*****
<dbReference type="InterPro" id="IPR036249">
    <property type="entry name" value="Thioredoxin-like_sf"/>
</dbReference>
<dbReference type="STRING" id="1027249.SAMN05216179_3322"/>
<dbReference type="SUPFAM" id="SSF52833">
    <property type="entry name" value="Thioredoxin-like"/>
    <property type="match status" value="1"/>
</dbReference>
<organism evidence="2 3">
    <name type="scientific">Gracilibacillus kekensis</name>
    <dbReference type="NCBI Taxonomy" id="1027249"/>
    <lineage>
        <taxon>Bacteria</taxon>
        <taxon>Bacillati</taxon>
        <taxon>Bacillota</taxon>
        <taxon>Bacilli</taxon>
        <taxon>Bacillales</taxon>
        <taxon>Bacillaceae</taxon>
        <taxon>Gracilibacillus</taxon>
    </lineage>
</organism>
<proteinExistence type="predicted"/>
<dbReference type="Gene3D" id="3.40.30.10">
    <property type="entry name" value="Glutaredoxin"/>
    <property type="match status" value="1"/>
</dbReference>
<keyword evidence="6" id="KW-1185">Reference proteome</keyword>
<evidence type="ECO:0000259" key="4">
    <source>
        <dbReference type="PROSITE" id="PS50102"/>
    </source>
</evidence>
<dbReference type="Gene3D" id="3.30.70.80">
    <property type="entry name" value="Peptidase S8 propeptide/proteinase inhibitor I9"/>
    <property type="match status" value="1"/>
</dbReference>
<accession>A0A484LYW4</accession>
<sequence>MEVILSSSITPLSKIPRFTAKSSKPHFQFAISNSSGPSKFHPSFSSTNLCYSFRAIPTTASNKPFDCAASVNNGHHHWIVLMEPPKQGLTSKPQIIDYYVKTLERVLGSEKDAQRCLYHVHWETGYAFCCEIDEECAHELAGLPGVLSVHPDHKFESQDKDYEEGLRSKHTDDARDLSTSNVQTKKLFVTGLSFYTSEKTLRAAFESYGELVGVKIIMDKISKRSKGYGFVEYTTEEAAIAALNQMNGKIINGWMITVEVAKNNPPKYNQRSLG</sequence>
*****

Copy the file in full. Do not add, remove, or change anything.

<dbReference type="InterPro" id="IPR036249">
    <property type="entry name" value="Thioredoxin-like_sf"/>
</dbReference>
<dbReference type="STRING" id="1027249.SAMN05216179_3322"/>
<dbReference type="SUPFAM" id="SSF52833">
    <property type="entry name" value="Thioredoxin-like"/>
    <property type="match status" value="1"/>
</dbReference>
<organism evidence="2 3">
    <name type="scientific">Gracilibacillus kekensis</name>
    <dbReference type="NCBI Taxonomy" id="1027249"/>
    <lineage>
        <taxon>Bacteria</taxon>
        <taxon>Bacillati</taxon>
        <taxon>Bacillota</taxon>
        <taxon>Bacilli</taxon>
        <taxon>Bacillales</taxon>
        <taxon>Bacillaceae</taxon>
        <taxon>Gracilibacillus</taxon>
    </lineage>
</organism>
<proteinExistence type="predicted"/>
<dbReference type="Gene3D" id="3.40.30.10">
    <property type="entry name" value="Glutaredoxin"/>
    <property type="match status" value="1"/>
</dbReference>
<keyword evidence="6" id="KW-1185">Reference proteome</keyword>
<evidence type="ECO:0000259" key="4">
    <source>
        <dbReference type="PROSITE" id="PS50102"/>
    </source>
</evidence>
<dbReference type="Gene3D" id="3.30.70.80">
    <property type="entry name" value="Peptidase S8 propeptide/proteinase inhibitor I9"/>
    <property type="match status" value="1"/>
</dbReference>
<accession>A0A484LYW4</accession>
<sequence>MEVILSSSITPLSKIPRFTAKSSKPHFQFAISNSSGPSKFHPSFSSTNLCYSFRAIPTTASNKPFDCAASVNNGHHHWIVLMEPPKQGLTSKPQIIDYYVKTLERVLGSEKDAQRCLYHVHWETGYAFCCEIDEECAHELAGLPGVLSVHPDHKFESQDKDYEEGLRSKHTDDARDLSTSNVQTKKLFVTGLSFYTSEKTLRAAFESYGELVGVKIIMDKISKRSKGYGFVEYTTEEAAIAALNQMNGKIINGWMITVEVAKNNPPKYNQRSLG</sequence>